What are the top 8 tips for a successful medical exam?

Doctors suggest that everyone should undergo a physical evaluation annually. The purpose of such visits is to monitor the status of your health. There are also other reasons that may require you to prepare for a medical exam. This may be when taking up a life insurance policy or a new job.

What can you do to be ready for a medical exam? How long does a physical take? What is a non physical appointment? These are some of the questions people ask themselves when it comes to setting up appointments for routine checkups.

In this article, we shall have a wellness exam vs physical exam disambiguation and discuss some the things you can do in preparation for success in your medical evaluation.


What is a Non Physical Appointment?

Non-physical exams are also known as wellness exams. They entail a visit to the doctor because of a specified reason. This may be to follow up on an already diagnosed issue, or because of one that is arising.


Wellness Exam vs Physical Exam

As we have seen, wellness exams are curative and are brought about by specific medical reasons. On the other hand, physical examinations are preventive. They involve a thorough assessment of one’s health, starting from how they feel, their medical history and age. The aim is to detect and mitigate any health issues before they arise. Many different tests including recommended annual blood tests are carried out during the evaluation. Now that you know the difference let us see how to prepare for a fast exam or a physical medical check up.

1. Get a good night sleep

If you are wondering how to pass a blood pressure test, you just need to relax. Getting enough sleep will do you good. Stress hormones can be regulated better when you are asleep. This will help your nervous system remain healthy and also reduce your blood pressure.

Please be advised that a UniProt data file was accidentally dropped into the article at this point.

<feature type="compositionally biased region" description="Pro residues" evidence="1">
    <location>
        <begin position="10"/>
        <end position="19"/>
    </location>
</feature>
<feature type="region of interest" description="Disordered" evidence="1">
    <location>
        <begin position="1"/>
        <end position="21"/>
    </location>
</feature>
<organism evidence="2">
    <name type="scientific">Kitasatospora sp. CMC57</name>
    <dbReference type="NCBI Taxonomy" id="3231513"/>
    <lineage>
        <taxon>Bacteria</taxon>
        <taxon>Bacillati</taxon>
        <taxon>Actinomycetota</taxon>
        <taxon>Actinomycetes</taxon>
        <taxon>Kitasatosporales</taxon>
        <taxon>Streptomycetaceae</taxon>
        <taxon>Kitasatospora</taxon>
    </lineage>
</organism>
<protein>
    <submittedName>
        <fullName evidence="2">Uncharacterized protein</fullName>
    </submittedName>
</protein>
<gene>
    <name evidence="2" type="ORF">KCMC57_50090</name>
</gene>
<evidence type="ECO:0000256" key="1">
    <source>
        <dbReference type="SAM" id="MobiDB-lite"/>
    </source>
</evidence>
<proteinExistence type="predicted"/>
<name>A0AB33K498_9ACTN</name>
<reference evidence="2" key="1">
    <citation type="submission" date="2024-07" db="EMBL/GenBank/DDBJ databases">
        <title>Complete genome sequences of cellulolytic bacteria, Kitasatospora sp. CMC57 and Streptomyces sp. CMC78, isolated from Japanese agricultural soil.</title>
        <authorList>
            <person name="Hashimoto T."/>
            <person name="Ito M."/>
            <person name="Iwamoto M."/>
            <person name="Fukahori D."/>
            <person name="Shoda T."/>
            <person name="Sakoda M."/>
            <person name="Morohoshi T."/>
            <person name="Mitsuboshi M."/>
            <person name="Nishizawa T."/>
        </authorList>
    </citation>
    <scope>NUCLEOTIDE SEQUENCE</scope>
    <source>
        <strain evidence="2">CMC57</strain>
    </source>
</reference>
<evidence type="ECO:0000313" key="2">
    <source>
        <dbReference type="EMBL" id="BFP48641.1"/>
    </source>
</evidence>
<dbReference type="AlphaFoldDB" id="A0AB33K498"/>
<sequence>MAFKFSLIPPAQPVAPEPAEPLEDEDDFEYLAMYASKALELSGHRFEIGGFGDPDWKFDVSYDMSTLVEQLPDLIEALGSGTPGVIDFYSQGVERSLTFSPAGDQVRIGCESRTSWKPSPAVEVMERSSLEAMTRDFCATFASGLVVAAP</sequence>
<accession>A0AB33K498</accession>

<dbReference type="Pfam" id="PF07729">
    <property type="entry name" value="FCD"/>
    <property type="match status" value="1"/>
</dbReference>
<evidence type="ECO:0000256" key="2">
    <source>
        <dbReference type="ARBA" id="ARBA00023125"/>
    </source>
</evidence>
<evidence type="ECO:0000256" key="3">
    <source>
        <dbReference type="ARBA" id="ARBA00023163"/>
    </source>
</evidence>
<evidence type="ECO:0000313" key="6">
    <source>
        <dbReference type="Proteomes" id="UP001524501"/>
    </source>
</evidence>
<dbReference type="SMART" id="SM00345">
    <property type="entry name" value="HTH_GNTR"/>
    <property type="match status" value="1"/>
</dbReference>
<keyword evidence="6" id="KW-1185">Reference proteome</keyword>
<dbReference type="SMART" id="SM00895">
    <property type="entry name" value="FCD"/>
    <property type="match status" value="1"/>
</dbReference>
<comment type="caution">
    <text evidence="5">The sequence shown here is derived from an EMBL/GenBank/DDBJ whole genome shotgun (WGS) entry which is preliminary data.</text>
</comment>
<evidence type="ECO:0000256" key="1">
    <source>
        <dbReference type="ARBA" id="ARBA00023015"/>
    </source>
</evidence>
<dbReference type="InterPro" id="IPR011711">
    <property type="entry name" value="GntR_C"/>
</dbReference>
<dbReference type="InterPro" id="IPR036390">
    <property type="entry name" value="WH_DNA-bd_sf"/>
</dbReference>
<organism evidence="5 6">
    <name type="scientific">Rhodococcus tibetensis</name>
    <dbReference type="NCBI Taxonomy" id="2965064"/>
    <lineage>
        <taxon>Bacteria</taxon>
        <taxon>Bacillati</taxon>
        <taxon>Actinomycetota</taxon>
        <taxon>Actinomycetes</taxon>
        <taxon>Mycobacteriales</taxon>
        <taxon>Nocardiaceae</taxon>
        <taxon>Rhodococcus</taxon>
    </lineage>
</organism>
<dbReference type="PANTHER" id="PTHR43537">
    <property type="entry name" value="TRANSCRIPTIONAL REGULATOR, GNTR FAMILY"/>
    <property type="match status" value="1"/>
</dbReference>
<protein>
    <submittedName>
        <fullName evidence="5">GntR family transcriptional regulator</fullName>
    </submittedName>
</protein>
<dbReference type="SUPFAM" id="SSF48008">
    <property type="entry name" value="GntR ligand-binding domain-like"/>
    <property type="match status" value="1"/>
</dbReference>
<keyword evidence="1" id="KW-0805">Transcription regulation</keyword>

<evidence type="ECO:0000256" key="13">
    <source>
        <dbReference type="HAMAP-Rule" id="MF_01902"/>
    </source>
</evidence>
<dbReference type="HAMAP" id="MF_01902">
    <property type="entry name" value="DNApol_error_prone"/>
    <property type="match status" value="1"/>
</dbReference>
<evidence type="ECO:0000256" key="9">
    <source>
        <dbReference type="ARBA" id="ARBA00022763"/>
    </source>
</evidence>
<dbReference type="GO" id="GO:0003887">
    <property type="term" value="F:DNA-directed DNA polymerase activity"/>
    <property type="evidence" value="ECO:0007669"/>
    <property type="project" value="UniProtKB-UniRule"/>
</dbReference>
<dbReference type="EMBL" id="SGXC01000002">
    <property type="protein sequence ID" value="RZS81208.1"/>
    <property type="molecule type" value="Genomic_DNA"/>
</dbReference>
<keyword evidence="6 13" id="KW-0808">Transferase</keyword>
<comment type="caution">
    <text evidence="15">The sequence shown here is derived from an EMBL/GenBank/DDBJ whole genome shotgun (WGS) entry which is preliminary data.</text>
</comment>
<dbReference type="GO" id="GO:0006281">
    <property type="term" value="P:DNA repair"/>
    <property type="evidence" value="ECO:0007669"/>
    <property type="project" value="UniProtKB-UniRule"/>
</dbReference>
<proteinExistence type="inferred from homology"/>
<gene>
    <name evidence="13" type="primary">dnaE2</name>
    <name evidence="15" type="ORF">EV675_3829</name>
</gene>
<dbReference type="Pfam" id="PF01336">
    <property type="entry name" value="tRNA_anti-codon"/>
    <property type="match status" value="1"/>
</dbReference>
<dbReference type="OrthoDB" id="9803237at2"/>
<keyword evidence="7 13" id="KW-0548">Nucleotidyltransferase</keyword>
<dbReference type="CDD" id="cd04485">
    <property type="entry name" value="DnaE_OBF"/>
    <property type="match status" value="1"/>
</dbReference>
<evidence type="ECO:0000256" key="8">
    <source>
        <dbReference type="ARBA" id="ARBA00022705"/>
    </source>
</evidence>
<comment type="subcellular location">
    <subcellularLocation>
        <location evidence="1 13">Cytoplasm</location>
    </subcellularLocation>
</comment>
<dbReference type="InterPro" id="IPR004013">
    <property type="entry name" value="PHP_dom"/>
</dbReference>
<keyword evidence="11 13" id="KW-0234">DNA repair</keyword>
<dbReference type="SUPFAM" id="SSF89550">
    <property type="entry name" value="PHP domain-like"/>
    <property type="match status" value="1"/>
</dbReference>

2. Drink lots of water

If you have ever wondered ‘ how long does a physical take?’ , you should know that it would take a significantly shorter time If you drink plenty of water. Being well hydrated will make it easier for the doctor to draw your blood and for you to produce the needed urine sample.

3. Avoid exercise

This is one thing you must do in preparation for success in your medical exam. Refrain from exercising or doing any physically strenuous activity the night and morning before your assessment. Your heart rate as well as your blood pressure may increase because of physical activity.

4. Avoid salty and fatty foods

Salt and fat will affect your cholesterol and blood pressure. Keep off such foods within the three days prior to your evaluation. Preferably, those who can manage should do it for a week, but the bare minimum is 24 hours.

5. Fast

It is highly recommended to fast for twelve hours before a physical exam. This is to prevent your blood sugar and pressure from elevating. Hopefully, by now your ‘ how to pass a blood pressure test ?’ jitters are somewhat settled.

6. Do not drink coffee or smoke

You shall have to forfeit your morning cup of coffee and cigarette to keep your blood pressure down. If you are taking an insurance policy, this may get you a lower price. You should also keep off marijuana for at least a month prior to your exam. This is because some insurance companies may price it similarly to tobacco. It would also be advisable to avoid alcohol as it dehydrates you and make it hard to draw blood.